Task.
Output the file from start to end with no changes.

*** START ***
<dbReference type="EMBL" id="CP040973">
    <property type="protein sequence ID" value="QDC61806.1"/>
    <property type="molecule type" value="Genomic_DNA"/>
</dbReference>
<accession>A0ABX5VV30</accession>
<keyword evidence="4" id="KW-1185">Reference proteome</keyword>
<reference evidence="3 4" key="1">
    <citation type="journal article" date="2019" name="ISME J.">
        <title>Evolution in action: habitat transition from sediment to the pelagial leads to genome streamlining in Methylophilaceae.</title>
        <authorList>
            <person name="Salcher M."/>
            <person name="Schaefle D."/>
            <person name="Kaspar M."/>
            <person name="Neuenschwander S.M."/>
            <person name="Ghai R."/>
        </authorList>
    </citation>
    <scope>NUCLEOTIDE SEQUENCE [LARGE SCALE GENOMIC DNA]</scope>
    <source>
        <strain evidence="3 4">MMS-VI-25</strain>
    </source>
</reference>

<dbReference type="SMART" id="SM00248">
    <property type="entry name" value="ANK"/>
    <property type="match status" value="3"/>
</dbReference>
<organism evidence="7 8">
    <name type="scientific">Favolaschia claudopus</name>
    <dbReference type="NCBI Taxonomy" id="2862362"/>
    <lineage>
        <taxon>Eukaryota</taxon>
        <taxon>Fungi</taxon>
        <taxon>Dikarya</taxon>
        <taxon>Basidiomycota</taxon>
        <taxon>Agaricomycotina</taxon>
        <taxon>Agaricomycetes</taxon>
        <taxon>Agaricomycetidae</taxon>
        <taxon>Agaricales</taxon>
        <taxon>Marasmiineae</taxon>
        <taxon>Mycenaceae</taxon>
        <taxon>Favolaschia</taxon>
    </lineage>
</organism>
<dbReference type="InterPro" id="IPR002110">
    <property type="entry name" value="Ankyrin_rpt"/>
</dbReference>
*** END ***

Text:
<dbReference type="EMBL" id="CP040973">
    <property type="protein sequence ID" value="QDC61806.1"/>
    <property type="molecule type" value="Genomic_DNA"/>
</dbReference>
<accession>A0ABX5VV30</accession>
<keyword evidence="4" id="KW-1185">Reference proteome</keyword>
<reference evidence="3 4" key="1">
    <citation type="journal article" date="2019" name="ISME J.">
        <title>Evolution in action: habitat transition from sediment to the pelagial leads to genome streamlining in Methylophilaceae.</title>
        <authorList>
            <person name="Salcher M."/>
            <person name="Schaefle D."/>
            <person name="Kaspar M."/>
            <person name="Neuenschwander S.M."/>
            <person name="Ghai R."/>
        </authorList>
    </citation>
    <scope>NUCLEOTIDE SEQUENCE [LARGE SCALE GENOMIC DNA]</scope>
    <source>
        <strain evidence="3 4">MMS-VI-25</strain>
    </source>
</reference>

<dbReference type="SMART" id="SM00248">
    <property type="entry name" value="ANK"/>
    <property type="match status" value="3"/>
</dbReference>
<organism evidence="7 8">
    <name type="scientific">Favolaschia claudopus</name>
    <dbReference type="NCBI Taxonomy" id="2862362"/>
    <lineage>
        <taxon>Eukaryota</taxon>
        <taxon>Fungi</taxon>
        <taxon>Dikarya</taxon>
        <taxon>Basidiomycota</taxon>
        <taxon>Agaricomycotina</taxon>
        <taxon>Agaricomycetes</taxon>
        <taxon>Agaricomycetidae</taxon>
        <taxon>Agaricales</taxon>
        <taxon>Marasmiineae</taxon>
        <taxon>Mycenaceae</taxon>
        <taxon>Favolaschia</taxon>
    </lineage>
</organism>
<dbReference type="InterPro" id="IPR002110">
    <property type="entry name" value="Ankyrin_rpt"/>
</dbReference>